Turtle Saving

I am a Turtle Saver. An Eco-warrior Deluxe!  No, I am not a marine biologist. I am a kindergarten teacher. Every time I go out for a morning walk, I pick up roadside rubbish. Each day is a little different but mostly the same – a bag full of plastic, glass or aluminium in different forms. Working as a kindergarten teacher at a Green-Gold EnviroSchool kindergarten until my recent “retirement“, a few years back we explored the theme of plastic waste in one of our missions to share the 3 R’s. We quickly decided to turn that to 5 R’s; Reduce, Reuse, Reuse, Reinvent and Repurpose. (There’s others of course, but we felt happy with the idea that most were covered in those 5 Re’s). 

Roadside Waste Recovery

During our discussions of recycling, plastic most inevitably would raise it’s ugly little head, and together with our 3-5 year olds, we teachers learned that turtles LOVE to eat jellyfish. It’s their favourite snack! Of course, a plastic bag floating in the ocean resembles a jellyfish (that deadly-beautiful wafting move it makes in water) and so turtles try to eat them and then often die a slow, agonising death due to asphyxiation! We were horrified. Plastic is light and easily airborne. It can be blown into the ocean from the shore or from boats.  We then wondered why and how plastic ends up in the ocean, in the first place! Well, plastic is blown into roadside gutters and when it rains, and then whoosh! it ends up in the ocean.   Out to sea it goes. 

Pristine Beaches. Pity about the plastic litter!

Of course, we knew all too well the dangers of the”research” that shows if under 5’s are exposed to the dilemmas of the issues of planet degradation, climate change, carbon emissions etc. etc., they can become quite anxious. Well, we decided to share not only the problem with the children, but also the SOLUTION! Of course, not only little people, but even big people around the Globe will feel anxious (and many do) if faced with problems and not practical steps they can take to address the problem!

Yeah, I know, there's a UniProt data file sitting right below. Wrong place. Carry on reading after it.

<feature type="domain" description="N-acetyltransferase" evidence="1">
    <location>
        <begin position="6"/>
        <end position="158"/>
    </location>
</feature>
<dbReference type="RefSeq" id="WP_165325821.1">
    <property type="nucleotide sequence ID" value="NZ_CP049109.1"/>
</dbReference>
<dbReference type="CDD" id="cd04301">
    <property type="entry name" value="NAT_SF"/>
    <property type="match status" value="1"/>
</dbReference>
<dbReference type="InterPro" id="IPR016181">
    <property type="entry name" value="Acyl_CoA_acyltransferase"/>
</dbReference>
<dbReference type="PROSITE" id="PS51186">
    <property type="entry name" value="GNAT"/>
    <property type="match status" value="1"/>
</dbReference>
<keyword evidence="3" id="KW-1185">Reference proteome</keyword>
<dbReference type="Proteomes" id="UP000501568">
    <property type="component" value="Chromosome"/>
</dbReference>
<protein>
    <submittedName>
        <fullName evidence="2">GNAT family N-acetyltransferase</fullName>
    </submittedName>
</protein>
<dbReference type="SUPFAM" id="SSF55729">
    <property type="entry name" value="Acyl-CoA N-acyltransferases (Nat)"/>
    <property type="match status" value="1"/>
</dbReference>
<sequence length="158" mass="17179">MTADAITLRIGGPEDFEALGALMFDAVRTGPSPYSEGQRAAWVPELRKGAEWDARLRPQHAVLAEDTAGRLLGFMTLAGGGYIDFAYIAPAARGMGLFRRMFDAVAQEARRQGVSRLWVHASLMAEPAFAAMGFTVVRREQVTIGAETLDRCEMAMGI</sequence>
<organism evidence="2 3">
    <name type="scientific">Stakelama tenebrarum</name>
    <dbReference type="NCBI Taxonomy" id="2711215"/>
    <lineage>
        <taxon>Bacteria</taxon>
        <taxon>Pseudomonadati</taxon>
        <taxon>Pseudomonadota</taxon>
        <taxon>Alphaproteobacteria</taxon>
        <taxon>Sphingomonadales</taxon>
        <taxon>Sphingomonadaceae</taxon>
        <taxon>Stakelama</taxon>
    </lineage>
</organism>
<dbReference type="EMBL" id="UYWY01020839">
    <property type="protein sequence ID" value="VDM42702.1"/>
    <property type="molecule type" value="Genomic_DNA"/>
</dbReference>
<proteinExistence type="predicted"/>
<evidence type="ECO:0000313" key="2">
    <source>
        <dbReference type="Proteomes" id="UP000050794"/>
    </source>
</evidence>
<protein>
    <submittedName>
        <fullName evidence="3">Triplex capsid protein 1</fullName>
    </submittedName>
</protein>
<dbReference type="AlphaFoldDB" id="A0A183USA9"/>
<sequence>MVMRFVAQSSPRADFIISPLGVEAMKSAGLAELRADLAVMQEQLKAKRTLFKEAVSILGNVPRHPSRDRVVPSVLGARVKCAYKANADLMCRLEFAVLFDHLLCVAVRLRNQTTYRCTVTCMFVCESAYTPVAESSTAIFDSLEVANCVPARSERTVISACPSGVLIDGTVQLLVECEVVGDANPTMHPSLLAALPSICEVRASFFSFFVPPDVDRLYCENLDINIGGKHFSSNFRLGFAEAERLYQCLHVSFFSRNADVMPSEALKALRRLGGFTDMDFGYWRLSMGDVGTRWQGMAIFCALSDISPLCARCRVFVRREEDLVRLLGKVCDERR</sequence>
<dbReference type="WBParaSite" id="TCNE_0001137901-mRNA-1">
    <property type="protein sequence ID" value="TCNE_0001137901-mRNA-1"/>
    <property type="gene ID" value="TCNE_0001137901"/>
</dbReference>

Roadside Recovery in a 40 minute walk
We would go out for walks around our kindergarten and just pick up plastic or any other litter lying around. The children LOVED it! It was a game! To see how much litter we could spot and bag, kinda like a computer game for little people, only instead of the click of a mouse, it was the actual collecting of litter. We expressed our joy at each and every piece found and would go back to kindergarten with our brimming bags of rubbish and sort them into recyclables and other waste for landfill. The children were empowered by their very own action! We read stories about turtles, we dramatised plastic bag stories with happy endings and even watched short documentaries on plastic bags in the environment. 
Did this massive fish die of plastic ingestion?

We started to have parents tell us how amused they were by their children insisting they recycle plastic bottles instead of throwing them in the bin! Some told us their child would remind them to take shopping bags instead of using plastic supermarket bags. One parent shared that her twins seemed to gain as much fun picking up rubbish around the playground while they were out and about, as the “normal” children did playing on the playground equipment! Another shared a photo on her cellphone of her son with plastic chip packets and other plastic waste tucked under his arm, bending to pick up a plastic bottle. This she said, was taken while on the way from parking their car, into the supermarket! She proudly shared that 2 older ladies had commented on how good it was that such a young child was cleaning up the car park, putting them all to shame

Close up on plastic waste on the roadside

Since that expose’ we did, I have shared this with many a more mature “student” and empowered them to become turtle savers too. A couple of weeks ago, I urged some French and American visitors to go out in our little town, and see if they could save turtles, the by-line is one full bag of rubbish collected equals one turtle saved. We focus on the positives as there is so much plastic out there, we can’t save ALL the turtles but we can save just one each day we play the game

Funny, I picked up a condom packet on the road, and a few meters away, a headache painkiller blister pack!

If we focussed on all the litter we cannot pick up, we would become despondent, but I focus on one turtle at a time. Let us all save a turtle a day, wherever you may be. Our oceans connect us and our turtles swim in those oceans. Will you be brave enough to join the ranks of Ninja Turtle Eco Warriors? If you can’t save one every day, could you save one a week? Even one a month? It means a lot to that turtle you might just save through your courageous actions.  Thank you!
Ciao, Jizzy

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